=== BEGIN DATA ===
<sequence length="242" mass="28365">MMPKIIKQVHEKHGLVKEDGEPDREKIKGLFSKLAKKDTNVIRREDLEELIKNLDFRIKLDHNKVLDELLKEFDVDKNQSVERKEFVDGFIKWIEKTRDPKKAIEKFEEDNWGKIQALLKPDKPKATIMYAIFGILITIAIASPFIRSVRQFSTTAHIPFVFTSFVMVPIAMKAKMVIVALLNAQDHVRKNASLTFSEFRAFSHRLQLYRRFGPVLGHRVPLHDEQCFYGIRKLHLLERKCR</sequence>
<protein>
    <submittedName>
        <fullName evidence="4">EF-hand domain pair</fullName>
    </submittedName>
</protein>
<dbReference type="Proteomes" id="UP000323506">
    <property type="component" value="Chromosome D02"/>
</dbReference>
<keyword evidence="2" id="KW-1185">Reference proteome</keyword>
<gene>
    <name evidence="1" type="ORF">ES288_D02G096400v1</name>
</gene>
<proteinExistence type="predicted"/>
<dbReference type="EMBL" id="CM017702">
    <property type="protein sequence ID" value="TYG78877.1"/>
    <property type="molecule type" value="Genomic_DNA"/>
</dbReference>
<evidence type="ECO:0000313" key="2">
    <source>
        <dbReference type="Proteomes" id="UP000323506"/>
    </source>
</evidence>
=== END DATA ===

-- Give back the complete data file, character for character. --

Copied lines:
<sequence length="242" mass="28365">MMPKIIKQVHEKHGLVKEDGEPDREKIKGLFSKLAKKDTNVIRREDLEELIKNLDFRIKLDHNKVLDELLKEFDVDKNQSVERKEFVDGFIKWIEKTRDPKKAIEKFEEDNWGKIQALLKPDKPKATIMYAIFGILITIAIASPFIRSVRQFSTTAHIPFVFTSFVMVPIAMKAKMVIVALLNAQDHVRKNASLTFSEFRAFSHRLQLYRRFGPVLGHRVPLHDEQCFYGIRKLHLLERKCR</sequence>
<protein>
    <submittedName>
        <fullName evidence="4">EF-hand domain pair</fullName>
    </submittedName>
</protein>
<dbReference type="Proteomes" id="UP000323506">
    <property type="component" value="Chromosome D02"/>
</dbReference>
<keyword evidence="2" id="KW-1185">Reference proteome</keyword>
<gene>
    <name evidence="1" type="ORF">ES288_D02G096400v1</name>
</gene>
<proteinExistence type="predicted"/>
<dbReference type="EMBL" id="CM017702">
    <property type="protein sequence ID" value="TYG78877.1"/>
    <property type="molecule type" value="Genomic_DNA"/>
</dbReference>
<evidence type="ECO:0000313" key="2">
    <source>
        <dbReference type="Proteomes" id="UP000323506"/>
    </source>
</evidence>